Yet, as Jakarta was unleashing the full force of its military upon the Indigenous people of West Papua last month, the Australian armed forces were in the Indian Ocean carrying out a joint naval training operation with Indonesia, known as Exercise Cassowary.
Indeed, the Australian government seems quite comfortable with the decades-long repression in West Papua. It signed the 2006 Lombok Treaty, which is a security agreement between the two nations that recognises Indonesian sovereignty over the Melanesian territory.
Co-chair of the West Papua Project Jason MacLeod asserts that despite the treaty, Australia could be doing more. The local academic has long been a supporter of the West Papuan struggle. And he also lectures on civil resistance at Sydney University’s Centre for Peace and Conflict Studies.
Sydney Criminal Lawyers spoke to Jason MacLeod about what actually took place in Byak at the time of the massacre, the atrocities that are unfolding at present in the region, and the choice the Australian government has to make make regarding the current unrest.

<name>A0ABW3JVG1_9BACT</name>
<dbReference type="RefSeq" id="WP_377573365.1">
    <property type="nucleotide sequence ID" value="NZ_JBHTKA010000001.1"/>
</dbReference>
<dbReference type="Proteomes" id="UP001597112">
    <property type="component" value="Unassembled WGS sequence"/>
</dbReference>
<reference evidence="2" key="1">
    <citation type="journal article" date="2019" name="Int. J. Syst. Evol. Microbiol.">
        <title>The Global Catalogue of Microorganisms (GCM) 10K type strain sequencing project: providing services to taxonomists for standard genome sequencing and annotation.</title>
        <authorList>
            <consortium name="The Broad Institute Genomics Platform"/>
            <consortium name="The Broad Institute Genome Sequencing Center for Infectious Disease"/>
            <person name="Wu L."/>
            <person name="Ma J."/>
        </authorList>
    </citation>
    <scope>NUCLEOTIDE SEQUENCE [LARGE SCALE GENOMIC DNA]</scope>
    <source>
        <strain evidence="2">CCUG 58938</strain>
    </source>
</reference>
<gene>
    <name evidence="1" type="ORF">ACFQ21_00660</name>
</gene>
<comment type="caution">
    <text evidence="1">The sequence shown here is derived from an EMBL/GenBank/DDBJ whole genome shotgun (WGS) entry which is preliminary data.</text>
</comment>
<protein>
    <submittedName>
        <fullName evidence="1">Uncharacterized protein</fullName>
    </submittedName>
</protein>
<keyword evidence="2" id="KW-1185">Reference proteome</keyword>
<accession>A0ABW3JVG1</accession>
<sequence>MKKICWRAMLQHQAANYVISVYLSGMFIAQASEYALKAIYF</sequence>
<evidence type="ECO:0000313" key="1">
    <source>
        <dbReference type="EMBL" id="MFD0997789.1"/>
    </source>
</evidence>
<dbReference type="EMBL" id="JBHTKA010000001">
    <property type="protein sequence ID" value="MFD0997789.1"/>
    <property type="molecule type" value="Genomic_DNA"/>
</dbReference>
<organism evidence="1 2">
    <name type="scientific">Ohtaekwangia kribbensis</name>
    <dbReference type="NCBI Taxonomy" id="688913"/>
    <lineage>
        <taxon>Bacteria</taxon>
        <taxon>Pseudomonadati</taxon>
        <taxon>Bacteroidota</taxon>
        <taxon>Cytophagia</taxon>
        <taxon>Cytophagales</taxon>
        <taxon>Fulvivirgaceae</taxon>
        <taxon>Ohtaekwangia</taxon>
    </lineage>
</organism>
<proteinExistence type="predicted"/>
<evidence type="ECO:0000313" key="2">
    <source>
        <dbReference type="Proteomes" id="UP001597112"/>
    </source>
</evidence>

Firstly, Jason, how did you come to be involved with We Have Come to Testify?
I went to West Papua for the first time in 1991. I was 19 years old. And it changed my life.
I came back from that trip thinking, why hadn’t I been told? Why didn’t I know about this story? Why didn’t I know the extent to which the Australian government and corporations were involved? I kept following the issue, and through relationships, got drawn into the struggle.
I’ve travelled to Byak on a number of occasions. And my colleague, Dr Eben Kirksey, was a witness to the massacre. He reached out and asked me to work with him to organise the Citizens’ Tribunal.
What did the project involve?
We worked very closely with our colleagues from Elsham. They did the original human rights investigation back in ‘98.
We had West Papuan human rights lawyers. And most significantly, we had survivors of the massacre, and eyewitnesses.
These survivors were both West Papuans living in Australia and those we brought out. They were a number of survivors who are still living in West Papua. They testified as well.